A thorough employee offboarding process can significantly minimize any discomfort and stress they might feel
No HR leader enjoys seeing an employee go – whether voluntarily or by termination – but it is not an excuse to be careless when it comes to supporting the employee in transitioning out of the company. On the other hand, it can be an excellent opportunity for employers to collect helpful information and establish a solid professional relationship with the employee.
There are many ways employers can maximize the offboarding process for themselves and their employees. However, to do this, one must understand the need for a civil and engaging offboarding approach.
What is employee offboarding?
Employee offboarding is the process of transitioning employees out of the company. This happens through resignation, retirement, or termination. The process involves many steps such as finding a replacement and distributing the employee’s job responsibilities to others temporarily, turning in company equipment, settling any ongoing projects and important documents, and conducting exit interviews.
Offboarding is the opposite of onboarding, where new employees are entering the workforce and cross-boarding, where existing employees are being transferred to a new role or department. Giving equal priority to all processes can help make the experience better for employees and smoother for the company.
Read more: 5 steps for an effective onboarding process
Importance of employee offboarding
Having a proper and graceful employee offboarding can benefit companies greatly. One of the main reasons for having proper offboarding is to improve the security of sensitive information and data. When an employee leaves, companies should ensure their access to company software and documents is removed to minimize the risk of misused, stolen, or accidentally leaking important information. In addition, collecting company-owned equipment like laptops and smartphones is also a good way to lessen any data misuse.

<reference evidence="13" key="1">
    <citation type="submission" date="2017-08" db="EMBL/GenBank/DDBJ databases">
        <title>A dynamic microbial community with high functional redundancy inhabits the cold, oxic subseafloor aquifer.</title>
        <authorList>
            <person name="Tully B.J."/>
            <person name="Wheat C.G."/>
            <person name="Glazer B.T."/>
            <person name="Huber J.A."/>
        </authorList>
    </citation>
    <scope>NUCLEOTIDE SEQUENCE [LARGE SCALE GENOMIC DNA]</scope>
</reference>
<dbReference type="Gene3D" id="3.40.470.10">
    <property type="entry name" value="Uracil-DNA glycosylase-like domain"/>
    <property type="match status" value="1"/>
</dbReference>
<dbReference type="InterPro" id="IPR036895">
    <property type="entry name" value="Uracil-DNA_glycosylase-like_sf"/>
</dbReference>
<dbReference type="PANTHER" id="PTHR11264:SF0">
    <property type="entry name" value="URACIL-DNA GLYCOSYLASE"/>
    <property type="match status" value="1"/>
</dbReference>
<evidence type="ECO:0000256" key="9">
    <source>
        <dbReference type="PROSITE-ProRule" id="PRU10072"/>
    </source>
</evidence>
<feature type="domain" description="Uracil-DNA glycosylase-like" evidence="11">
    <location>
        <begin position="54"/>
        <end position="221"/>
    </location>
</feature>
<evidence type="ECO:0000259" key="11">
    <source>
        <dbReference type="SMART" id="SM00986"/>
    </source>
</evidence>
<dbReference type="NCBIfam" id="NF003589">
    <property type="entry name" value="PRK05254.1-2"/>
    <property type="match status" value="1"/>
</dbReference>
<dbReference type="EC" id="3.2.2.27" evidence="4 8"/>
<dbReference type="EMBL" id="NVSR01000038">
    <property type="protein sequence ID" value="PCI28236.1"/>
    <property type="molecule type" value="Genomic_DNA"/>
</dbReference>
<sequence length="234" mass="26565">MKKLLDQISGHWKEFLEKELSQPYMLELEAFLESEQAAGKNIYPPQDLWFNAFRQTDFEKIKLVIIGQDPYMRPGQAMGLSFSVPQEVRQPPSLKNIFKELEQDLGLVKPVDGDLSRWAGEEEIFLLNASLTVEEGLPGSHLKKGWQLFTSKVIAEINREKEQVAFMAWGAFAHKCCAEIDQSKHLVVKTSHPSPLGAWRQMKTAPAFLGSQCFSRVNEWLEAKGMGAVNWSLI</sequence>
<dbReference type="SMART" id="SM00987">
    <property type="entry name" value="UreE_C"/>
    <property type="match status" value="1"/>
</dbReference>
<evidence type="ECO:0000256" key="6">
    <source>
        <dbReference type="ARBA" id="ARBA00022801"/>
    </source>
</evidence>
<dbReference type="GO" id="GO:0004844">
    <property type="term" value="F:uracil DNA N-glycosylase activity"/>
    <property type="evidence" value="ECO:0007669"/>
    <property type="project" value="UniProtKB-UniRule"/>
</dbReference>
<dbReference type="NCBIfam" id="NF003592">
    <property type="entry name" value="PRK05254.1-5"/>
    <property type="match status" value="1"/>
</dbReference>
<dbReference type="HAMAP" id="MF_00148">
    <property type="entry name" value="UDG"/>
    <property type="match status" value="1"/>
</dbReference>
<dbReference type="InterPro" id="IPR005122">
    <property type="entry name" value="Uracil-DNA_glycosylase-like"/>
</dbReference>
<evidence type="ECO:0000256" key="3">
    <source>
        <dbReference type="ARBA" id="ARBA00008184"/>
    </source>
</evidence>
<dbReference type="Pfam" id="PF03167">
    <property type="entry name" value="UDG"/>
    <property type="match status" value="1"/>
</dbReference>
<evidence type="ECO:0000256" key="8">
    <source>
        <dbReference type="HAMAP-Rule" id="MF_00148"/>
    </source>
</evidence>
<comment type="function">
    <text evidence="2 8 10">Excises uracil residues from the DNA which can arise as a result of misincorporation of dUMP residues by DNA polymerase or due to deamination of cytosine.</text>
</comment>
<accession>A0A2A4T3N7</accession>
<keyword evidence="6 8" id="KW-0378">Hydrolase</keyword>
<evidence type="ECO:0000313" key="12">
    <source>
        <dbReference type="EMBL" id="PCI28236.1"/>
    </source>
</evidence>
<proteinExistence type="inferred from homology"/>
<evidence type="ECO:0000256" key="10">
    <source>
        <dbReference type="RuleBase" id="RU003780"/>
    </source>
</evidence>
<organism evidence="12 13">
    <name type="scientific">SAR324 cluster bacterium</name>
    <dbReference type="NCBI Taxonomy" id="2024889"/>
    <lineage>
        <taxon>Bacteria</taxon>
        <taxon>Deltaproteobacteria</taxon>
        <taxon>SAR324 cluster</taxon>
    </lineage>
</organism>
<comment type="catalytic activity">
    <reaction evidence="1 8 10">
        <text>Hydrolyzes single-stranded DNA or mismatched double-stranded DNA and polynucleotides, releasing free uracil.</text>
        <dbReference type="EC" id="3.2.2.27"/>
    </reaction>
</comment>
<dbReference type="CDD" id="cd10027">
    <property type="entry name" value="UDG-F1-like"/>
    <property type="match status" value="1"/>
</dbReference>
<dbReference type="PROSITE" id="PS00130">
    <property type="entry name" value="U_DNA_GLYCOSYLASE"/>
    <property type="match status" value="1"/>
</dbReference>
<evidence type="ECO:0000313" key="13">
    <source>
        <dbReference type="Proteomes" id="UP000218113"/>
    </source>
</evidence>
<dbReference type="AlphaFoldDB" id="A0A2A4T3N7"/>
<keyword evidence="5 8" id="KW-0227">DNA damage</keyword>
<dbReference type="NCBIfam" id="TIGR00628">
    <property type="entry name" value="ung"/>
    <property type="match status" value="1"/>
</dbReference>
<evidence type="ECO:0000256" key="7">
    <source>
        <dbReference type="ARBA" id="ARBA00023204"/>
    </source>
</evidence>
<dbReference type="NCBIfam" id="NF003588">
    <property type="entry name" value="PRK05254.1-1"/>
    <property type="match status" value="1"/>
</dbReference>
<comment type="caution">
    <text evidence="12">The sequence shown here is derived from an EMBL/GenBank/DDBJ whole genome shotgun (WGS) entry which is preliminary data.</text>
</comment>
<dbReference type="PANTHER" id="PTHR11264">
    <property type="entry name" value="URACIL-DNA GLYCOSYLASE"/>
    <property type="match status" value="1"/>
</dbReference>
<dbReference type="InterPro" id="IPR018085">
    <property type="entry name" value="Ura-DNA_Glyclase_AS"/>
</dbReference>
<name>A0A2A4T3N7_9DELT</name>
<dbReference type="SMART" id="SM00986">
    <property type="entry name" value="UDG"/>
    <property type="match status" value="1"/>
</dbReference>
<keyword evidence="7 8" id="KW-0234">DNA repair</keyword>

Having a good employee offboarding process also shows that the company cares for the wellbeing of the departing employee. Leaving a job and familiar workplace is stressful no matter the circumstances of how they left. Therefore, supporting the employee by means of convenient and stress-free offboard processes creates a good long-lasting impression on the employee even after they leave the company and can even strengthen the positive employer brand enough for them to promote the company to their connections.
How to offboard employees gracefully
A thorough employee offboarding process can significantly minimize any discomfort and stress an employee could feel as they prepare to leave the company. Here are ways for employers to improve their offboarding process:
1. Know and understand the nature of exit
The processes of offboarding employees depend on the nature of the employee’s departure – for example, resignation, termination, retirement, or layoff. Understanding this helps employees map out how to handle the employee and what certain requirements and steps are needed for the departure.
It is also essential to determine the reason behind their departure. There are many reasons why employees choose to leave their current employer. It could be due to a toxic workplace, dissatisfactory employee benefits, overwork, and weakened health, to name a few. According to David Reddin, managing partner at recruitment company Reddin Group, it is important to understand the root cause of the problem.
“There are so many issues at play that you need to find the real situation before you can implement a plan. You might be able to change the employee’s role or arrange a development plan. You will need regular communication and to check in regularly to see how they are progressing.” Reddin told HRD.
2. Ensure compliance